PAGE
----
provision of housing without appropriate enrichment).4 In order to prevent poor or deteriorating welfare, researchers, animal care staff, and institutions have a responsibility to provide high-quality care for laboratory animals, including ready access to fresh water and a nutritive diet; an environment that ensures shelter and comfort; prevention as well as rapid diagnosis and alleviation (as appropriate) of pain, injury, and disease; species-appropriate space, facilities, and (if appropriate) companionship; and conditions and treatment that do not cause negative emotional states. Fraser and colleagues suggest that good animal welfare implies the absence of pain, fear, and hunger; enables a high level of biological functioning (i.e., normal growth, freedom from disease); and (more controversially) enables animals to experience positive emotional experiences such as comfort and contentment (Fraser et al. 1997).

It is possible for an animal to be in a state of poor health that does not impinge on its welfare or emotional state and that may even last for some time without the animal’s conscious awareness. For example, an animal might have a life-threatening aneurysm but be unaware of it and therefore not experience a negative emotional state. In the longer term, however, a breakdown in an animal’s ability to cope with its environment is likely to lead to adverse emotional states and poor welfare. Some of these cases may be quite minor and not give rise to significant ethical concerns; but prolonged or intense circumstances would compromise the animal’s welfare enough to warrant concern and also significantly affect the research results.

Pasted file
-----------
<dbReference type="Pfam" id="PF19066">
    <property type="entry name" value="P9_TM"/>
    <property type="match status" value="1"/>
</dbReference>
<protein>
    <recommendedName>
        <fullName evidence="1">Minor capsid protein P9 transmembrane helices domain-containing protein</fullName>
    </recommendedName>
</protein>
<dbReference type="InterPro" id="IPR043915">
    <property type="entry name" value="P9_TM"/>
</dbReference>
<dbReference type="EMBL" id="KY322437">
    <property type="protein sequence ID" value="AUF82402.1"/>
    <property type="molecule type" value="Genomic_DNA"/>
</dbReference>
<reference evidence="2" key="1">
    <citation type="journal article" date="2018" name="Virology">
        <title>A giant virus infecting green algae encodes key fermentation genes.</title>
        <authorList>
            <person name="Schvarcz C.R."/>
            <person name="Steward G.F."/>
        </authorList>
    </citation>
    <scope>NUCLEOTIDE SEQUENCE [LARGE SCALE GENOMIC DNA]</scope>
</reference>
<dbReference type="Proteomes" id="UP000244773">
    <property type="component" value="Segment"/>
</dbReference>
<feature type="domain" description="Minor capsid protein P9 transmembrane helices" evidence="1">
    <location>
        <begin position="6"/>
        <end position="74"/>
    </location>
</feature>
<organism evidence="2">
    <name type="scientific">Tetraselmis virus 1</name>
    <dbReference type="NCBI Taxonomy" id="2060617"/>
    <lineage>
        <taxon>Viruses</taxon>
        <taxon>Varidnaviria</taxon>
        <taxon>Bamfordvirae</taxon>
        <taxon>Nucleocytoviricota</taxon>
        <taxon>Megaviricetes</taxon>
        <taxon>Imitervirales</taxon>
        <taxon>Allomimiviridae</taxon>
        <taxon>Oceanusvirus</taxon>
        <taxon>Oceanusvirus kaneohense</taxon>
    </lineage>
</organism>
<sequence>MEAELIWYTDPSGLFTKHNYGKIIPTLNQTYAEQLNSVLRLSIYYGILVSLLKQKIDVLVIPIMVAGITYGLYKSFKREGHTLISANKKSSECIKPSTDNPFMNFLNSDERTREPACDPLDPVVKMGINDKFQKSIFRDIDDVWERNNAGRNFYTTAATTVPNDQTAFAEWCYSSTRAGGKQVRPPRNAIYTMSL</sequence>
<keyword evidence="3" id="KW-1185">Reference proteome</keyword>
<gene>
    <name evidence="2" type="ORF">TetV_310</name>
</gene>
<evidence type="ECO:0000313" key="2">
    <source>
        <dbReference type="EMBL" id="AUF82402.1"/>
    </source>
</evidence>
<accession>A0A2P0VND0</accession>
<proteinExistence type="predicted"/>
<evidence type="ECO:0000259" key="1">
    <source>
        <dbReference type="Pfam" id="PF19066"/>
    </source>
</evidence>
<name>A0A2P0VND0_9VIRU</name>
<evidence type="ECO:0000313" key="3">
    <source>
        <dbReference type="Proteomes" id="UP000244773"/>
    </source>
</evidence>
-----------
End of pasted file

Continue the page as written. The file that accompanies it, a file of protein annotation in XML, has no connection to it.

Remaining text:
An attempt to graphically depict the relationship between distress and welfare is shown in Figure 2-2. Whereas minor perturbations (e.g., short-term restraint of a rodent) affect an animal’s welfare in terms of its moment-to-moment emotional state, they do not impair its adaptive capacity and thus do not cause distress. In contrast, a major homeostatic disruption (e.g., postsurgical infection), which causes measurable behavioral (withdrawal) and physiological (fever) changes that impair the adaptive capacity of the animal, is considered “distressful” and is indicative of “poor welfare”.

Onset of distress can be difficult to recognize. A safe assumption is to follow the fourth principle of the U.S. Government Principles for Utilization and Care of Vertebrate Animals used in Testing, Research and Teaching: “Proper use of animals, including the avoidance or minimization of discomfort, distress, and pain when consistent with sound scientific practices, is imperative. Unless the contrary is established, investigators should consider that procedures that cause pain or distress in human beings

4

For more information on the effects of housing on brain function or enrichment see Chapter 3. Additional information is contained in articles by the behaviorists Joseph Garner, Hanno Würbel, and Georgia Mason.



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